Over the past couple of decades, as dozens of diets and weight management schemes have come in and out of fashion, fasting has steadily gained popularity.
Meanwhile, there’s a growing scientific literature on the subject — exploring whether different types of caloric restriction can burn fat, stave off and reverse disease, and even help you live longer.
As it turns out, the science behind these diets is still pretty nascent and exploratory.
In 2017, [Valter] Longo was a co-author on the first human trial of whether fasting might reduce the risk factors for diseases like diabetes, cancer, and cardiovascular disease. The researchers randomized 100 people into one of two groups for three months: The first group ate anything they wanted, and the second fasted for five consecutive days each month.
The findings were clear: Fasting just five days per month improved people’s health outcomes. The group that fasted lost weight (about 7 pounds on average), lost some body fat, lowered their blood pressure, and decreased their IGF-1, a genetic marker for diseases such as cancer. (Their total cholesterol, blood glucose, and triglycerides didn’t budge.)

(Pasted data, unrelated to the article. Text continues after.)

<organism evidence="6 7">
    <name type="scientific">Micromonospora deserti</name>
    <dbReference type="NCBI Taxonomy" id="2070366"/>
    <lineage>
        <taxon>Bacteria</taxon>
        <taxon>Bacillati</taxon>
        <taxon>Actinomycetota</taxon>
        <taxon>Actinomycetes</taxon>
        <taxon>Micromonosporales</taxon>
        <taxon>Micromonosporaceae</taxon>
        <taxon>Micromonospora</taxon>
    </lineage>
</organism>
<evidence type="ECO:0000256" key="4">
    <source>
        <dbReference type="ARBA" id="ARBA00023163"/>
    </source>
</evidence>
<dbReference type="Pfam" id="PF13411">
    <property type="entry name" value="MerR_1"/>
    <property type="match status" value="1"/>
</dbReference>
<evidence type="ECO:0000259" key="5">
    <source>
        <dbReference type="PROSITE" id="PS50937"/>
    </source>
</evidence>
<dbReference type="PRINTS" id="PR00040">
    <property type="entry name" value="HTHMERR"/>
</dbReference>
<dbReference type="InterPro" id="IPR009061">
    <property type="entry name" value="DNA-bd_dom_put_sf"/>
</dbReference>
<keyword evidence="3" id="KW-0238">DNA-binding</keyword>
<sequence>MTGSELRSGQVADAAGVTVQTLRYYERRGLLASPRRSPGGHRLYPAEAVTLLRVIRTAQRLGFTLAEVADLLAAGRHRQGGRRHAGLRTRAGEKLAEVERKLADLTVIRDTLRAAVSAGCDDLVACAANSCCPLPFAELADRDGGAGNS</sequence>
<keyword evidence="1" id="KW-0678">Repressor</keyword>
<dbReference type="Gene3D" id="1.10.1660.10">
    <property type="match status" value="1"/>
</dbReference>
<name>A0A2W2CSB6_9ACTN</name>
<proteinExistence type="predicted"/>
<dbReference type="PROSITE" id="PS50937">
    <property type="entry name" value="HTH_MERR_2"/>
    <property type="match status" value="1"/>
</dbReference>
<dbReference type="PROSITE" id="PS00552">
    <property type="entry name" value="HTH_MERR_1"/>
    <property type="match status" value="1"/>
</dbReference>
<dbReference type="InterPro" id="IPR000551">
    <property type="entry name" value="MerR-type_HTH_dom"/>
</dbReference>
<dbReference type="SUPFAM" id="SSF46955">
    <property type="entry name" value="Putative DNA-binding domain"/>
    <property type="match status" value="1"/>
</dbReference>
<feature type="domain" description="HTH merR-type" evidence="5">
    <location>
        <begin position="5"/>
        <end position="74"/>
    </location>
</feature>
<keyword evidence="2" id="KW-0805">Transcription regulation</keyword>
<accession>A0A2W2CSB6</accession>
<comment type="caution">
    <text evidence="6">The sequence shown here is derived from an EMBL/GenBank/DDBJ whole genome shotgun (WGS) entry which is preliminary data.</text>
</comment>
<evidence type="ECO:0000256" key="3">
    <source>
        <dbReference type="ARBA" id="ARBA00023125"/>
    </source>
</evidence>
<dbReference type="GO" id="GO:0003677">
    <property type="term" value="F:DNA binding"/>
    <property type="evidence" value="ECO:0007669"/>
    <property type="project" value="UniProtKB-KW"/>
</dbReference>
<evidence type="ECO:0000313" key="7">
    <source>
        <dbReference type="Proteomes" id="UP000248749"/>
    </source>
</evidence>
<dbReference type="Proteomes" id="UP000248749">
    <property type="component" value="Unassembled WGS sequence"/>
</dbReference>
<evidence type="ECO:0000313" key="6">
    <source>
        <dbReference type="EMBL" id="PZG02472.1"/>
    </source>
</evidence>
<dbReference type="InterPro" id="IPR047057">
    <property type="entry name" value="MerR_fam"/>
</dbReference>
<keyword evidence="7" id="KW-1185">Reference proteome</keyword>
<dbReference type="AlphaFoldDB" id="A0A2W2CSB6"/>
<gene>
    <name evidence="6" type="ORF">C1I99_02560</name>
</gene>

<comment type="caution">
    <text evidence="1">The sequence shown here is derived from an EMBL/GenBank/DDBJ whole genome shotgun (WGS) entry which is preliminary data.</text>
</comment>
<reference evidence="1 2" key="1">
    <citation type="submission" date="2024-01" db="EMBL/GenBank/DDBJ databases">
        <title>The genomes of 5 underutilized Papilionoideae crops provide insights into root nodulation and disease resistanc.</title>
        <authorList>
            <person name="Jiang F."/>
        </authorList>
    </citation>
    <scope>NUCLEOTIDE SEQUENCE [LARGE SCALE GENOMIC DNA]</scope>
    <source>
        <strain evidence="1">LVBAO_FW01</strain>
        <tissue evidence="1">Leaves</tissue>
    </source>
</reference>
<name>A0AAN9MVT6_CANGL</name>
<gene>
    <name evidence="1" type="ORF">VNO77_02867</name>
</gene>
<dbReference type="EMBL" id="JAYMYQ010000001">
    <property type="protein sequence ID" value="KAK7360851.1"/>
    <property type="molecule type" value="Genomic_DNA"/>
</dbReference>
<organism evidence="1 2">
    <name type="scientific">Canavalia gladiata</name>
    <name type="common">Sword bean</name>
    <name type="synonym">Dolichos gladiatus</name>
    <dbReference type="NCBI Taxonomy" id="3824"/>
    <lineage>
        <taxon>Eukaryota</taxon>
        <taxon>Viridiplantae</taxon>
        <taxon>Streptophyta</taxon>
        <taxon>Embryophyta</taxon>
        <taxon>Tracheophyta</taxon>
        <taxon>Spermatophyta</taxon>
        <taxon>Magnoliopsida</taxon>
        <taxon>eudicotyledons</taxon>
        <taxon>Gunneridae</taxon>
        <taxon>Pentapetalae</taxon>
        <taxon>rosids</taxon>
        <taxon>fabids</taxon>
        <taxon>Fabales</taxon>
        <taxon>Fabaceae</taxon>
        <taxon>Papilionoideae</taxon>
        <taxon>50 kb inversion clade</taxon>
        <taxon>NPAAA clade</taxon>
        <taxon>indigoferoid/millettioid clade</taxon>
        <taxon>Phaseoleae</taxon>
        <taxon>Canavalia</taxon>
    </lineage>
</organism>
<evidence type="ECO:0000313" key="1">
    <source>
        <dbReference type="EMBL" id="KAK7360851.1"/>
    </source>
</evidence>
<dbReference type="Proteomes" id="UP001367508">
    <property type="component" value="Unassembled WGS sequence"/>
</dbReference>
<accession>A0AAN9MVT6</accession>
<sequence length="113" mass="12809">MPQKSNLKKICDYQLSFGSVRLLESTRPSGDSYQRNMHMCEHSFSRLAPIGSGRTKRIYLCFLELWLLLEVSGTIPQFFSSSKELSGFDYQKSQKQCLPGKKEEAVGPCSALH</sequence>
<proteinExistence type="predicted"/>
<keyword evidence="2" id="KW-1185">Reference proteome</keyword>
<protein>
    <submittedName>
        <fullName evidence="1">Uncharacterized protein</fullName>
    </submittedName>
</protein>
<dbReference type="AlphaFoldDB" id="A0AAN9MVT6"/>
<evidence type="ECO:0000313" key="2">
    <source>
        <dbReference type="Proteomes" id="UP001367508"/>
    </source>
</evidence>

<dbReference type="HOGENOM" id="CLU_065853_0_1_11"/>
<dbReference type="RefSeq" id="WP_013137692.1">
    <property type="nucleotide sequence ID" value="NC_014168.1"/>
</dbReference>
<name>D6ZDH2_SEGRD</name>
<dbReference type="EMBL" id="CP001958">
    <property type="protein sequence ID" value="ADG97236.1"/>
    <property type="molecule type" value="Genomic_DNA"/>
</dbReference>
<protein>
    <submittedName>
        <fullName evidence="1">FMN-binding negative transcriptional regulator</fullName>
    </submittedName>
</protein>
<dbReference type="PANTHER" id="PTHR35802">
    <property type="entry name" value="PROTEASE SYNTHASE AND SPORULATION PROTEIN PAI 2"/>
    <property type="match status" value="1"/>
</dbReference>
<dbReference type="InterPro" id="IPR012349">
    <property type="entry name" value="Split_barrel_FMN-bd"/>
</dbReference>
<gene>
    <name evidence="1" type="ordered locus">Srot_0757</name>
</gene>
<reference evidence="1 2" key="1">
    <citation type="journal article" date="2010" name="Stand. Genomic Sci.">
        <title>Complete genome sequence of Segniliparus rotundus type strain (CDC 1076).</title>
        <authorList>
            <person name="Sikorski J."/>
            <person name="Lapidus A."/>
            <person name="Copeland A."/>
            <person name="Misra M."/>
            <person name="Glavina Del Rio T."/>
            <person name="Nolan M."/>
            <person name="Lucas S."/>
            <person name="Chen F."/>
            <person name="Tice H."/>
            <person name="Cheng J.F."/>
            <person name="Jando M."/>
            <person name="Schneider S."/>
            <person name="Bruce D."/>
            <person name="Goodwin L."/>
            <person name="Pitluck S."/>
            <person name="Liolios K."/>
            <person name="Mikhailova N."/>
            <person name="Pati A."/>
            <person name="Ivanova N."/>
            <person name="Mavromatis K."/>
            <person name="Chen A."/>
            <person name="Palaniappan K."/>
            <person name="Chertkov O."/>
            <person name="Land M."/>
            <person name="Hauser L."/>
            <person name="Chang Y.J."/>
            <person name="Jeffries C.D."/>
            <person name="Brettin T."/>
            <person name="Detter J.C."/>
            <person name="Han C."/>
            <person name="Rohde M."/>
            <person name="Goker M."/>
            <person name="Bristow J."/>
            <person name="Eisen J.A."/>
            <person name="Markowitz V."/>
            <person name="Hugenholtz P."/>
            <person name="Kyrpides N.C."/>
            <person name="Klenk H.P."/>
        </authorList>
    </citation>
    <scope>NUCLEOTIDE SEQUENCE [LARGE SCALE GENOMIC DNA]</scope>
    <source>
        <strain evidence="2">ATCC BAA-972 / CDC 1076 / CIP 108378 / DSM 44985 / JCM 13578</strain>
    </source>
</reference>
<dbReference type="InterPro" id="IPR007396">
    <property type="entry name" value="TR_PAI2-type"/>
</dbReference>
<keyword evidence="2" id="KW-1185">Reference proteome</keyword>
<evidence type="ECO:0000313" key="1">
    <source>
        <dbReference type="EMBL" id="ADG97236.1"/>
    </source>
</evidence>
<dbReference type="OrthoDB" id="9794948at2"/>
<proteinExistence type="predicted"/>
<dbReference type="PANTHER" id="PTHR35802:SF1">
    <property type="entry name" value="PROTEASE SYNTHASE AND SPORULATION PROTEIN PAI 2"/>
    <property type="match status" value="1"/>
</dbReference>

Now, here’s an important catch: The research was still pretty short-term, only looking at biomarkers in people during a few months. So it’s not clear what effects on disease risks longer-term fasting will have, even though the changes to biomarkers look promising.
Read full, original post: Fasting diets are going mainstream — ahead of the science. Here’s why.